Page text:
2017 | Reproduction | Dr Emmanuel Fontaine

Cleft palates: One of the most common congenital defects seen in puppies and kittens

Fact #1: A cleft palate is a defect of the palate (the roof of the mouth) that can occur in newborn kittens and puppies. Part of the palate may only be affected, or the defect may extend the full length. The defect results in direct communication between the mouth and nasal cavity.

Fact #2: A cleft palate is due to a disturbance in the processes that form the face and jaw during embryonic development (Merck Veterinary Manual, 9th edition).

Fact #3: Cleft palate is generally a congenital malformation, which means it is present at birth. 

Fact #4:  Cleft palates vary in their degree of severity. The defect is usually easily detected, but a very small defect may be missed. After delivery, puppies and kittens should always be examined for the presence of a cleft palate. Should a cleft palate be identified or suspected, speak to your veterinarian. 

Predisposition and risk factors

Fact #5: Brachycephalic breeds are predisposed and most commonly affected.

Fact #6: Beagles, Cocker Spaniels, Dachshunds, German Shepherd Dogs, Labrador Retrievers, Schnauzers, Shetland Sheepdogs, and Siamese cats also show an increased incidence.

Fact #7: In most cases, cleft palate is hereditary. The genetic determinism of the disorder is complex and varies from breed to breed. In most breeds, the genetic determinism remains unknown.

Fact #8: Certain drugs can disturb the normal development of the embryo or foetus; these are referred to as teratogenic drugs. Exposure of the bitch/queen to teratogenic drugs during pregnancy can result in cleft palate development. Always speak to your veterinarian before administering any drugs to your pregnant animal.

Fact #9: Nutritional deficiencies have been implicated in the development of cleft palate. Folic acid is important for normal neural tube development in canine and feline embryos. Folic acid deficiency during pregnancy may result in puppies or kittens being born with a cleft palate. 

Fact #10: Chemical/toxin exposure, excessive Vitamin A intake and some viral infections during pregnancy have also been implicated.

Clinical signs and treatment

Fact #11: Clinical signs will depend on the extent of the cleft, and may include sneezing, coughing, and nasal discharge. Milk may be observed to be dripping from the nostrils when attempting to suckle. Other signs may include difficulty in suckling, weight-loss or ill-thrift. 

Fact #12: Patients with cleft palates are predisposed to chronic rhinitis, laryngotracheitis, and aspiration pneumonia. The latter may result in bronchopneumonia which can be life-threatening.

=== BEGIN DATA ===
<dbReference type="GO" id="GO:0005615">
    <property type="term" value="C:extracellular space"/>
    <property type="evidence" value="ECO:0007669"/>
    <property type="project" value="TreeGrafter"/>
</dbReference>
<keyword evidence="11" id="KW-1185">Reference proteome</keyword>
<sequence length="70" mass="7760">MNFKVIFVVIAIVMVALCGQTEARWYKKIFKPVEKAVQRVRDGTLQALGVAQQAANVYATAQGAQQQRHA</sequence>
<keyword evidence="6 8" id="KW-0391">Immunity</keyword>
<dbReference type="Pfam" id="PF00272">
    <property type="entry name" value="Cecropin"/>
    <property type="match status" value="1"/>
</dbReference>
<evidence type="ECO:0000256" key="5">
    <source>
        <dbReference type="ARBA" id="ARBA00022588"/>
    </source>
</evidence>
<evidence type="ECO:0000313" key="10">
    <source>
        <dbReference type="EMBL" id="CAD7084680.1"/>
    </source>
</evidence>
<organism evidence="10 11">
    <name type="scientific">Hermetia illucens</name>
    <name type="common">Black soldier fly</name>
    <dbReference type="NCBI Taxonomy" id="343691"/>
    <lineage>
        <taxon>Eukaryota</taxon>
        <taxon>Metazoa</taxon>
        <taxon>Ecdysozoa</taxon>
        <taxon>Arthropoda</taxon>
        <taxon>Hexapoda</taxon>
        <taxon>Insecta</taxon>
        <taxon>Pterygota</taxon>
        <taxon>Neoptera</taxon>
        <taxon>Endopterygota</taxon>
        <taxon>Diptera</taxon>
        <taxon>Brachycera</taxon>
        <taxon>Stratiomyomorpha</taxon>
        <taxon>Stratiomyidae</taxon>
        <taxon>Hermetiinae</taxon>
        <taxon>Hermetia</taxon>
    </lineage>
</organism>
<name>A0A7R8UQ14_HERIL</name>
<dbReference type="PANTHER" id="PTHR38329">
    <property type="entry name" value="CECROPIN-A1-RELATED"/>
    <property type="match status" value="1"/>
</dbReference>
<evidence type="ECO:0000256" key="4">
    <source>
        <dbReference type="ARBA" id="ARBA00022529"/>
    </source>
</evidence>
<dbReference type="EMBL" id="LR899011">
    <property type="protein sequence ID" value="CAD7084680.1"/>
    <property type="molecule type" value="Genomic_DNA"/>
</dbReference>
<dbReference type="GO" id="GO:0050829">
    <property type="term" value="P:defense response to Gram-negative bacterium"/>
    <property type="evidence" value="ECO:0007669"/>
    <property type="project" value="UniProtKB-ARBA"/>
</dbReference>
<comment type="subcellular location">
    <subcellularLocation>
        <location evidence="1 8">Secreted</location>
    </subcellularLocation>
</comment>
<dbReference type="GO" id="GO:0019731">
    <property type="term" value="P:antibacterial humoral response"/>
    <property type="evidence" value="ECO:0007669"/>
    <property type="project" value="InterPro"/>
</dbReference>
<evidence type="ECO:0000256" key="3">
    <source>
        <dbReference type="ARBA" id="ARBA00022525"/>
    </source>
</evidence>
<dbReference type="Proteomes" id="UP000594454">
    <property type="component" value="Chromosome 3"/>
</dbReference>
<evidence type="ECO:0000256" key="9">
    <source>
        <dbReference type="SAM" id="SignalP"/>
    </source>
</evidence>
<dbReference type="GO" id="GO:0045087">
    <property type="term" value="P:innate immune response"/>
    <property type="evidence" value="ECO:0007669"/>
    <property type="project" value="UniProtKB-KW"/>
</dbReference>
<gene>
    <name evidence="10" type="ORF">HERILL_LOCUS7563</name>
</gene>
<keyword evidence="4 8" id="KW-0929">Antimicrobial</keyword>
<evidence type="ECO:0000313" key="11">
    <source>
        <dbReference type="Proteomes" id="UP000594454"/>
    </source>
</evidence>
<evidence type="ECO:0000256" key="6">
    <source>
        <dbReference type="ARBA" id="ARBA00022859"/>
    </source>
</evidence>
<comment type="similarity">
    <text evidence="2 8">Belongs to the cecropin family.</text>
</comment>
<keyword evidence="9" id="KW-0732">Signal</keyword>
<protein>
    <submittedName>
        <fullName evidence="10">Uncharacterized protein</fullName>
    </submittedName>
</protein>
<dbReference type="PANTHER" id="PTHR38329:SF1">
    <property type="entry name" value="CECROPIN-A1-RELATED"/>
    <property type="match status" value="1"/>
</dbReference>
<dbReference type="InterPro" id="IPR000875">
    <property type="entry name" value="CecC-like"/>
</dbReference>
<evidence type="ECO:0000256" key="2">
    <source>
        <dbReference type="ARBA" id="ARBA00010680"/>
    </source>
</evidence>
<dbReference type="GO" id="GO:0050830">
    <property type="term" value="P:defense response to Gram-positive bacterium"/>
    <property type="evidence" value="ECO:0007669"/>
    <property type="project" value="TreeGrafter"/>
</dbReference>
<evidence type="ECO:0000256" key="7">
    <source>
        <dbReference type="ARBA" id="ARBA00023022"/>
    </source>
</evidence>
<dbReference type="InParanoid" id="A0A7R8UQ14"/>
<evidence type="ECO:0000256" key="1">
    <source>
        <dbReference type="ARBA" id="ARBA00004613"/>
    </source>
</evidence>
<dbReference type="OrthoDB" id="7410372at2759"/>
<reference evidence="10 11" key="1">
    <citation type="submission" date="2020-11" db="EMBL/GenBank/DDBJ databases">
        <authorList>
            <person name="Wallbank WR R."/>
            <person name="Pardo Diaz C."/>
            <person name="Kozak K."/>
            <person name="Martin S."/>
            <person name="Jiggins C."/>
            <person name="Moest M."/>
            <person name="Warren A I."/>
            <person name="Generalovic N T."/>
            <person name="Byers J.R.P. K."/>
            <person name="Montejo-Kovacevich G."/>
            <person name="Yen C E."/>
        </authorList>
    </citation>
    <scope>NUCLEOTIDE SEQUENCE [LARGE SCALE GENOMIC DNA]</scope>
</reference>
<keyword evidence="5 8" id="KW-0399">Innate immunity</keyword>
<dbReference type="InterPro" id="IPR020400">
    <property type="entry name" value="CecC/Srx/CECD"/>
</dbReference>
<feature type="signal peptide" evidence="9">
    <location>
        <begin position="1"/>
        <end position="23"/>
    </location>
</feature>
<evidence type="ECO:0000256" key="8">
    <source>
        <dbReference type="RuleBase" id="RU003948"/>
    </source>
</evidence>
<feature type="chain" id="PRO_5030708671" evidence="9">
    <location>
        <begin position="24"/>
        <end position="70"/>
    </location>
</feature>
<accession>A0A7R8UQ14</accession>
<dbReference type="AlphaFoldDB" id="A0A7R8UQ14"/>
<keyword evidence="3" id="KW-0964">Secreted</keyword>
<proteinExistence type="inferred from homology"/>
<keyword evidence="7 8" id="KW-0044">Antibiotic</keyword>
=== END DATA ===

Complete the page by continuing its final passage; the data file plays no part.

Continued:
Fact #13: Surgical correction may be an option in some cases. The procedure is typically delayed until 8-24 weeks of age, when there is enough tissue to close the cleft and when the puppy/kitten anaesthesia is easier to manage.

Fact #14: Surgical correction can be challenging; the surgical technique used will depend on the location and severity of the cleft. In some cases, more than one surgical procedure may be required to achieve a complete repair.

Fact #15: Puppies and kittens with cleft palates require intensive supportive care, such as regular tube feeding, until surgical correction can be attempted. Tube-feeding is not without its risks including regurgitation and aspiration pneumonia.

Fact #16: Most cases have an excellent long-term prognosis following surgical correction.

Fact #17: Puppies and kittens born with cleft palates should not be used for breeding purposes. 

Folic acid and cleft palate prevention

Fact #18: In women, folic acid supplementation is recommended during gestation to prevent neural tube defects in newborn infants. In dogs, scientific studies have demonstrated that folic acid supplementation has a preventative effect, especially in predisposed breeds. 

Fact #19: As neural tube development stops at approximately Day 30 of gestation, folic acid supplementation needs to be initiated at the beginning of pregnancy.

Fact #20: In cleft palates induced by drugs administered during pregnancy, folic acid supplementation will have no preventative effect 

Fact #21: There are two options for supplementing your pregnant bitch with folic acid: feeding a diet already supplemented with folic acid (Royal Canin® Ht42D for bitches); supplementing a diet with folic acid as recommended by your veterinarian. 

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